Chinggis' grandson Batu ("Badu 拔都"; in European sources called Bathy) conquered a great part of the Russian principalities, subjugated the Turkish Kipchaks, and the Volga and Kama Bulgars. The Mongol hords terrified the eastern European states. Only shortly after the destruction of the Jin empire, Öködei sent his sons "Kuochu 闊出" and "Kuoduan 闊端" to begin with the conquest of Song China, their ally of yesterday. Öködei had a Khitan advisor named Yelü Chucai 耶律楚材 who compelled the Great Khan to make use of the traditional Chinese taxation method in northern China. Instead of plundering and enslaving the peasantry, Yelü Chucai argumented, a regular taxation would yield regular revenues in the long run and not deprive the Mongols' source of exploitation of its wealth. The local administration in northern China - and later in the south - was taken over whithout making personal changes, but every Chinese or Jurchen official was controlled by a Mongol or Central Asian supervisor, an office called darughachi ("daluhuachi 達魯花赤"). Household registers were retained and adjusted in 1235 as base for the taxation. To make administration easier, five households were obliged to pay a collective tax in the shape of cloth (wuhu si 五戶絲). For their merits achieved during the conquest, the Mongol princes and chieftains were rewarded with large fiefs in the north China plain. The Central Asian merchants of Turkish, Uyghurian or Persian origins were given special rights and monopolies in the trade. Furthermore, they were given the exclusive right to collect taxes and to monopolize important branches of the economy and the revenues the sales of salt. Generals or potentates of the Jin empire who quickly submitted to the Mongols and joined their cause were rewarded with hereditary titles of marquess (shihou 世侯).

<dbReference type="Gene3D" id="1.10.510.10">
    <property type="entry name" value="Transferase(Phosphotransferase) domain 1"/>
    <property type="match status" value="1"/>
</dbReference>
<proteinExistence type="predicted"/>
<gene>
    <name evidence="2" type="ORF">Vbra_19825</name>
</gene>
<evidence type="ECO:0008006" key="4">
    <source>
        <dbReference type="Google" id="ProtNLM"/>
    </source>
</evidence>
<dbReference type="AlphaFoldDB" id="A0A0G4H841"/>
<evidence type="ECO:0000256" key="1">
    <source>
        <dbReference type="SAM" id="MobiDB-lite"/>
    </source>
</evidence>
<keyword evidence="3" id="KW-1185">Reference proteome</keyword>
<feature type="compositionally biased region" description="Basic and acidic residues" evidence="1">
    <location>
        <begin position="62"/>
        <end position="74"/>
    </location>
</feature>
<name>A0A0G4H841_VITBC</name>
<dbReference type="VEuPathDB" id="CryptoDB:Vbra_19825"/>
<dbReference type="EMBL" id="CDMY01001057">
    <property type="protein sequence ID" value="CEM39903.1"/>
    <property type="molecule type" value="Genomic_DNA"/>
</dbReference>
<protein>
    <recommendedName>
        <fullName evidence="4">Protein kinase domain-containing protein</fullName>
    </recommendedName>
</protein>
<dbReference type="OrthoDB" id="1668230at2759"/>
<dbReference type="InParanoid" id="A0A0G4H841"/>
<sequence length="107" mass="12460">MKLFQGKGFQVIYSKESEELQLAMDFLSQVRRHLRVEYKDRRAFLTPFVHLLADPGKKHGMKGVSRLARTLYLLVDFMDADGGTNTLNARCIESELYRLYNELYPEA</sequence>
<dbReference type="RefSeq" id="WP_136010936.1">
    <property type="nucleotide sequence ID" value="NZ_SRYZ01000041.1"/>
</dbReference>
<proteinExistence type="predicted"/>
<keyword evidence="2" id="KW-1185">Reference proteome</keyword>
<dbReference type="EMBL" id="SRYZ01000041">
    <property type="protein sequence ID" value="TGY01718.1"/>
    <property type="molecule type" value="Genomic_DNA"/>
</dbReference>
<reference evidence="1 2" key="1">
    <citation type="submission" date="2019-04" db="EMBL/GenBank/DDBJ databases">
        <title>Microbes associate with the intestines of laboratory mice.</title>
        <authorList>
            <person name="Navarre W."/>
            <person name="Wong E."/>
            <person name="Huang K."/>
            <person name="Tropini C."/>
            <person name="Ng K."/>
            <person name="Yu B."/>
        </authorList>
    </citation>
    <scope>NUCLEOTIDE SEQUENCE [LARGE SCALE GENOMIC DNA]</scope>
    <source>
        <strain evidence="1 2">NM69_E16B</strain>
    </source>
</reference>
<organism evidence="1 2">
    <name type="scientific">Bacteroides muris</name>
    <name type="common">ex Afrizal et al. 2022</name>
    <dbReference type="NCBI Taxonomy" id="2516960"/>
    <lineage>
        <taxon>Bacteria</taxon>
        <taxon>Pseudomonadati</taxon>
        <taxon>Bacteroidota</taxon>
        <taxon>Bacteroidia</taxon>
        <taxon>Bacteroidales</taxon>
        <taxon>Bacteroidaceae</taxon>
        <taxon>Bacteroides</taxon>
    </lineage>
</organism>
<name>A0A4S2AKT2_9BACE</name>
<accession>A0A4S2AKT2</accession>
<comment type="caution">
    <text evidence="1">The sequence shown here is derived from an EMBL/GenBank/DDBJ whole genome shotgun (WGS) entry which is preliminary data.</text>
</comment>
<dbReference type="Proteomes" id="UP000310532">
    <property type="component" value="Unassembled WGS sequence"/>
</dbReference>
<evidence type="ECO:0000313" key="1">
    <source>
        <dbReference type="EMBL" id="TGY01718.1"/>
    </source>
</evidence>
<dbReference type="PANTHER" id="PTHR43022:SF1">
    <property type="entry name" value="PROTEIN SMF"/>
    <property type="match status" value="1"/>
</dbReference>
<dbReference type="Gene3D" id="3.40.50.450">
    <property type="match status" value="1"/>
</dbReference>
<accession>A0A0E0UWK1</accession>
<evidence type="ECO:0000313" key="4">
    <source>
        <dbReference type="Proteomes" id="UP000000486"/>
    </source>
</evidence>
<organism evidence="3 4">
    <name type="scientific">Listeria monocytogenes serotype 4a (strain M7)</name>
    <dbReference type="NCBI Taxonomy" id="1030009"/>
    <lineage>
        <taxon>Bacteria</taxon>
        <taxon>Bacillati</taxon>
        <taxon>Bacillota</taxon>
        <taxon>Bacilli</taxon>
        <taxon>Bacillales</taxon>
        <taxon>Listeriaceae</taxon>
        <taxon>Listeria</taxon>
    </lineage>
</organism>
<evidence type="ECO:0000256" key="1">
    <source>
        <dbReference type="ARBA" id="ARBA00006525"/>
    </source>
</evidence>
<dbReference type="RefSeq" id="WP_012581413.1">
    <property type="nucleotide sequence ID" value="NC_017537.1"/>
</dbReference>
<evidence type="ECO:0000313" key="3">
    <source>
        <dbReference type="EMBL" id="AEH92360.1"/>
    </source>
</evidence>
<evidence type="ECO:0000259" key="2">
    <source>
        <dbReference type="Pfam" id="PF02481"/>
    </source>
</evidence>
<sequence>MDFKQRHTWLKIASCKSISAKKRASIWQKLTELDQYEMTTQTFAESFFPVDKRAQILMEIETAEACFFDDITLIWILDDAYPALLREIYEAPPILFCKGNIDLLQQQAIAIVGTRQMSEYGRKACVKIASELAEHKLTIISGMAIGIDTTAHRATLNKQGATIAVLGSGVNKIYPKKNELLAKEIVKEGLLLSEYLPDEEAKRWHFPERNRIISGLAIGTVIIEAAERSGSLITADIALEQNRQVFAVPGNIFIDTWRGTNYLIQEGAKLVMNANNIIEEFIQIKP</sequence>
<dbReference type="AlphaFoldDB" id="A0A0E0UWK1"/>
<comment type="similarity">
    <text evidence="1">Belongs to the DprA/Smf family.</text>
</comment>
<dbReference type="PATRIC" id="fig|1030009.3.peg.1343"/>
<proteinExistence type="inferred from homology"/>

The sudden death of Öködei (posthumous title Emperor Taizong of the Yuan 元太宗, r. 1229-1241) in 1241 forced the Mongol troops to interrupt their campaign and to return to Mongolia for the election of the new khan, that eventually should be Güyük ("Guiyou 貴由"), Öködei's son, who adopted the title of Khan in 1246. Between 1241 and 1246 Öködei's widow Naimaĵin Töregene ("Naimazhen Tuoliegena 乃馬真脫列哥那") acted as regent in the Mongol homeland. Güyük's reign experienced the first split of the great Mongol empire. Batu, khan of the Golden Horde in the far west, was no friend of him. Only Gügük's (posthumous title Emperor Dingzong of the Yuan 元定宗, r. 1246-1248) early death in 1248 could prevent a military confrontation between Mongols and Mongols. Oγul Qaimiš ("Wowuli Haimishi 斡兀立海迷失"), widow of Gügük, took over regency until the new Great Khan would be elected. Batu proposed to elect Möngke ("Mengge 蒙哥"), son of Tolui, the youngest son of Chinggis Khan, and enforced his election during an incomplete state assembly in which the supporters of the lines of Čagatai and Öködei did not participate. These Chingisids contined to deny in a common assembly with Batu and Möngke. Mönke therefore one-sidedly declared himself Great Khan in 1251. He was not willing to tolerate differences among the descendent lines of Chinggis. He killed Oγul Qaimiš and Gükük's adherents Čingqai ("Zhenhai 鎮海") and Elĵigidei ("Yelizhijidai 野里知吉帶") and ordered Güyük's son "Shiliemen" 失烈門 to go to the western front. While Möngke tried to establish an effective central government of the vast empire, his brothers took over the mililtary duties: Hülagü ("Xüliewu 旭烈兀") conquered Persia, and the Chinese affairswere laid in the hands of Möngke's younger brother Khubilai (Qubilai, "Hubilie 忽必烈"). In 1252 a kind of household registration within the great Mongol empire was undertaken.
It was a great difference for the Mongols to erect a khanate on a vast territory in the scarcely populated areas of Inner Asia, Persia or southern Russia, or to control a densely populated empire with a highly sophisticated administration and culture like China. Immediately after being named military commander over the region of the former Jin empire Khubilai invited Khitan, Jurchen and Chinese scholar-officials to advise him how to govern his realm: Liu Binzhong 劉秉忠, Zhang Wenqian 張文謙, Lian Xixian 廉希憲, Yao Shu 姚樞, Xu Heng 許衡, and Shi Tianze 史天澤 proposed to install regular pacification commissions (anfusi 安撫司) and military commissions (jinglüeshi 經略司) as administrative units, and to propagate the creation of military agro-colonies (tuntian 屯田) as germs for the reconstruction of the economy. Chinese, Khitan or Jurchen advisors were essential for Khubilai's style of governing China, but the Mongol prince and eventual Great Khan had always to create a balance between the interests of the Mongol nobility and the prosperity of his own domain. When the Chinese governor Li Tan rebelled against him in 1262, Khubilai sacrified almost all Chinese advisors in higher positions and replaced them with Persians and Uyghurs.